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How To Do An Alternating One Leg Table Top With Perfect Form

Published January 12, 2018
KC Clements

Written By: KC Clements, MS

KC holds a Master of Arts in Gender Politics from New York University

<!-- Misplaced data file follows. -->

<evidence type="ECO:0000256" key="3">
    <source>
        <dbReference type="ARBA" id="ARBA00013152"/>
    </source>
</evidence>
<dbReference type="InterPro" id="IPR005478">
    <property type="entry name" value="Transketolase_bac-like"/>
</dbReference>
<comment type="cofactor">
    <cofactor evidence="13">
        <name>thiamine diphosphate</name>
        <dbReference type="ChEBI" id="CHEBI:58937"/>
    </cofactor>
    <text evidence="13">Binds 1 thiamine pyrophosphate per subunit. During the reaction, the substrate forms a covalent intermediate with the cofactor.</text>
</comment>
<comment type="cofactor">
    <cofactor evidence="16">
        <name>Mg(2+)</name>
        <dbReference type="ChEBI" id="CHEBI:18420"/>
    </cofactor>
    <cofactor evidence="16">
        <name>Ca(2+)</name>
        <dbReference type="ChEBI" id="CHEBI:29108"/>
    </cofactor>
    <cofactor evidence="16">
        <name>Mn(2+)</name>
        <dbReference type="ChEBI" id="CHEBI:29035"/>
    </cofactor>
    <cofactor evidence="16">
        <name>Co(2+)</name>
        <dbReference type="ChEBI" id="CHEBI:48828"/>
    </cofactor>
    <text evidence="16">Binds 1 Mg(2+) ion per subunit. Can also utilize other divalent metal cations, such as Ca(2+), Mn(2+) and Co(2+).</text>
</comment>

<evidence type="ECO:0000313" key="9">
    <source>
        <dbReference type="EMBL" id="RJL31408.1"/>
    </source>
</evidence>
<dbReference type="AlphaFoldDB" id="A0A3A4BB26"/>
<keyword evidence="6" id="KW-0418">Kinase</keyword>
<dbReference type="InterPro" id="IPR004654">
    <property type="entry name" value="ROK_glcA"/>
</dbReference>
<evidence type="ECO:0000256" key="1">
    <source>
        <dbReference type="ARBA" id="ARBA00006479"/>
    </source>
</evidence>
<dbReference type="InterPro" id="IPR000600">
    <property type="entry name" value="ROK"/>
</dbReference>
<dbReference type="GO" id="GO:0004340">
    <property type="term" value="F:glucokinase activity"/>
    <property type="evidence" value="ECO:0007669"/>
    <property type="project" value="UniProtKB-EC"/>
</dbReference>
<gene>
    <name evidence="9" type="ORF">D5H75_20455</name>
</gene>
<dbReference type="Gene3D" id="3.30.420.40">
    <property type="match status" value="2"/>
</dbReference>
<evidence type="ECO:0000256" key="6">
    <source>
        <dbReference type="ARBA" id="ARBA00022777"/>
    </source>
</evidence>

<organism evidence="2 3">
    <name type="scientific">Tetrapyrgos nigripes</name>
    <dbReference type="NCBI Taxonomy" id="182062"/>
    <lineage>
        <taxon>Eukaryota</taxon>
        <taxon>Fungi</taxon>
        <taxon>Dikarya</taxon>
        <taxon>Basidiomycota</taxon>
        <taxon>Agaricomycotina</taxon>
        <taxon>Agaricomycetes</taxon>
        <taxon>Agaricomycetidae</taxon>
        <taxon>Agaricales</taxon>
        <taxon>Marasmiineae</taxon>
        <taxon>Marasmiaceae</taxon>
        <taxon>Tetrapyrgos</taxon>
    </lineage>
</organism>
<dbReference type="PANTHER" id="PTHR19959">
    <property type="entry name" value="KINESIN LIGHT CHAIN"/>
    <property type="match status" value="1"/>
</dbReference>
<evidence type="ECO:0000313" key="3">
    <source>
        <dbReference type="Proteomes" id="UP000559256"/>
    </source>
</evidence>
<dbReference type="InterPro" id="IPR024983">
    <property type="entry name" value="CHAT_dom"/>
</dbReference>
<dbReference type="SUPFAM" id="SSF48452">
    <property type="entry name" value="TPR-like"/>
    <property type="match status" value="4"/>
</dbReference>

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<script type="application/ld+json"> { "@context":"http://schema.org", "@type":"BlogPosting", "author": { "@type": "Person", "name": "KC Clements, MS" }, "publisher": { "@type": "Organization", "name": "Warrior Made", "logo": { "@type": "ImageObject", "url": "https://www.warriormade.com", "image": "https://d1ghrtdbdq2gkr.cloudfront.net/media/public/2019/11/Intermediate_ALTERNATING_ONE_LEG_TABLE_TOP.jpg" } }, "headline":"How To Do An Alternating One Leg Table Top With Perfect Form", "datePublished":"2018-01-12", "dateModified": "2019-10-30", "description":"Learn How To Do An Alternating One Leg Table Top With Perfect Form.", "image": "https://d1ghrtdbdq2gkr.cloudfront.net/media/public/2019/11/Intermediate_ALTERNATING_ONE_LEG_TABLE_TOP.jpg" } </script> <article> <div> <ul> <li><a href="#section1">Instructions</a></li> <li><a href="#section2">Things to Keep in Mind</a></li> <li><a href="#section3">Conclusion</a></li> </ul> </div> <section> <p>At Warrior Made, we’re all about doing single-leg variations of some of our favorite exercises, and with good reason. For one, these moves give us the opportunity to improve our balance and strengthen the accessory muscles we use to maintain that balance. More importantly, they ensure that we’re building symmetrical size and strength in our muscles which is both aesthetically pleasing and a crucial way to prevent injuries. Here we’re going to teach you an awesome intermediate single-leg exercise: the alternating one-leg table top.</p> <p>The alternating one-leg table top builds on the classic table top, a move in which you prop yourself up on your arms and legs as your lift your hips towards the ceiling, forming a table-like shape with your body. For the alternating one-leg variation, each time you lift your hips towards the ceiling, only press up with one leg while lifting the opposite leg. This compound exercise focuses on your glutes and hamstrings, but it’s also great to build shoulder strength and improve your posture.</p> <p>If you’re just starting out, you may want to try the regular table top before you move on to the alternating version. Sit on the ground with your legs extended in front of you and your arms planted behind you, fingertips facing away from your body. Squeeze your glutes and press through your heels to lift your hips towards the ceiling, then drop back down and repeat. You can also begin with a modification of this move called the shoulder bridge lift. Perform the same hip-lifting move, but for this version, keep your shoulders on the ground rather than propping yourself up on your arms.</p> <p>On the other hand, once you feel like you’ve got the alternating one-leg table top down, you can move on to an advanced exercise: the reverse plank. For the reverse plank, prop yourself up on your arms the same way you did for the table top. Now plant your heels into the ground to form a straight line from your toes to your head. Hold this position for an allotted amount of time to complete the exercise. When done correctly, this move will fire your core muscles hard while building strength in your lower back, glutes, and hamstrings.</p> <p>But first, let’s learn how to do the alternating one-leg table top with correct form.</p> </section> <hr class="divider-50 divider-medium mx-auto"> <section> <section id="section1"> <h2>Instructions</h2> <ol> <li>Sit on the ground with your legs extended in front of you. Plant your hands next to your hips, fingertips pointing behind you.</li> <picture class="lazy-load"> <source data-srcset="https://d1ghrtdbdq2gkr.cloudfront.net/blog-content/instructionals-content/alt-table-top-1.webp" type="image/webp"> <source data-srcset="https://d1ghrtdbdq2gkr.cloudfront.net/blog-content/instructionals-content/alt-table-top-1.jp2" type="image/jpf"> <source data-srcset="https://d1ghrtdbdq2gkr.cloudfront.net/blog-content/instructionals-content/alt-table-top-1.jpg"> <img src="https://d1ghrtdbdq2gkr.cloudfront.net/blog-content/instructionals-content/alt-table-top-LR-1.jpg" class="img-fluid" alt="alt-table-top-1"> </picture> <li>Drive your right heel into the ground and press your hips up while lifting your left leg up into the air with a bent knee. </li> <picture class="lazy-load"> <source data-srcset="https://d1ghrtdbdq2gkr.cloudfront.net/blog-content/instructionals-content/alt-table-top-2.webp" type="image/webp"> <source data-srcset="https://d1ghrtdbdq2gkr.cloudfront.net/blog-content/instructionals-content/alt-table-top-2.jp2" type="image/jpf"> <source data-srcset="https://d1ghrtdbdq2gkr.cloudfront.net/blog-content/instructionals-content/alt-table-top-2.jpg"> <img src="https://d1ghrtdbdq2gkr.cloudfront.net/blog-content/instructionals-content/alt-table-top-LR-2.jpg" class="img-fluid" alt="alt-table-top-2"> </picture> <li>With a slow, controlled movement, lower yourself back to the ground Repeat with the opposite side, this time driving your left heel into the ground while lifting your right leg.</li> <picture class="lazy-load"> <source data-srcset="https://d1ghrtdbdq2gkr.cloudfront.net/blog-content/instructionals-content/alt-table-top-3.webp" type="image/webp"> <source data-srcset="https://d1ghrtdbdq2gkr.cloudfront.net/blog-content/instructionals-content/alt-table-top-3.jp2" type="image/jpf"> <source data-srcset="https://d1ghrtdbdq2gkr.cloudfront.net/blog-content/instructionals-content/alt-table-top-3.jpg"> <img src="https://d1ghrtdbdq2gkr.cloudfront.net/blog-content/instructionals-content/alt-table-top-LR-3.jpg" class="img-fluid" alt="alt-table-top-3"> </picture> <li>Continue alternating until you’ve reached the desired number of repetitions.</li> </ol> </section> <hr class="divider-50 divider-medium mx-auto"> <section> <section id="section2"> <h2>Things to keep in mind</h2> <ul> <li>Dig your heel into the floor hard at the beginning of the movement to make sure you’re firing your hamstrings effectively. Drop the foot of the leg you’re lifting down as slow as possible. This will emphasize the curl of your hamstring, giving you a great workout.</li> <picture class="lazy-load"> <source data-srcset="https://d1ghrtdbdq2gkr.cloudfront.net/blog-content/instructionals-content/alt-table-top-4.webp" type="image/webp"> <source data-srcset="https://d1ghrtdbdq2gkr.cloudfront.net/blog-content/instructionals-content/alt-table-top-4.jp2" type="image/jpf"> <source data-srcset="https://d1ghrtdbdq2gkr.cloudfront.net/blog-content/instructionals-content/alt-table-top-4.jpg"> <img src="https://d1ghrtdbdq2gkr.cloudfront.net/blog-content/instructionals-content/alt-table-top-LR-4.jpg" class="img-fluid" alt="alt-table-top-4"> </picture> <li>As you approach the top of the movement, you should feel your glutes taking over the lifting. When you lift through your right leg, you’re actually de-emphasizing your left glute. This forces your right glute to do all the work and vice versa which is great for building strength in each leg individually.</li> <li>Keep your shoulders and arms active during the movement by firing your muscles as though you’re pressing your arms back behind you. Good posture is crucial here. Make sure your chest is open, pull your shoulder blades back, and keep your spine nice and straight.</li> <picture class="lazy-load"> <source data-srcset="https://d1ghrtdbdq2gkr.cloudfront.net/blog-content/instructionals-content/alt-table-top-5.webp" type="image/webp"> <source data-srcset="https://d1ghrtdbdq2gkr.cloudfront.net/blog-content/instructionals-content/alt-table-top-5.jp2" type="image/jpf"> <source data-srcset="https://d1ghrtdbdq2gkr.cloudfront.net/blog-content/instructionals-content/alt-table-top-5.jpg"> <img src="https://d1ghrtdbdq2gkr.cloudfront.net/blog-content/instructionals-content/alt-table-top-LR-5.jpg" class="img-fluid" alt="alt-table-top-5"> </picture> <li>Inhale as you lift up and exhale as you drop back down. Good breathing not only helps you focus on form, but it also gets the blood pumping to your muscles.</li> </ul> </section> <hr class="divider-50 divider-medium mx-auto"> <section> <section id="section3"> <h2>Conclusion:</h2> <p>The alternating one-leg table top is an incredible exercise for building symmetrical strength in your legs, improving your posture, and developing power in your posterior chain—the muscles on the back of your body including the hamstrings, glutes, and more. Form is especially key here. Be sure to focus on your movements and take it nice and slow to get the greatest benefit out of this exercise.</p> <p>Again, if you’re not quite ready to perform this move, start out with the regular table top instead. Forego lifting one of your legs and press up to the table top position with both legs instead. If that’s still too challenging for you, try out the shoulder bridge lift we mentioned earlier. From there, move on to the reverse plank. This move will blast your core, build your arm and shoulder strength, and dramatically improve your stamina.</p> <p>Want to know the best part? You can do any of these moves from the comfort of your very own living room. Get started by doing a few sets of alternating one-leg table tops the next time you have a few spare minutes around the house.</p> <p>If this exercise is too easy, try <a target="_blank" href="https://www.warriormade.com/content/exercise/perfect-form-reverse-plank/">Reverse Planks</a>. If this exercise is too difficult, try <a target="_blank" href="https://www.warriormade.com/content/exercise/perfect-form-table-tops/">Table Tops</a>.</p> </section> </article>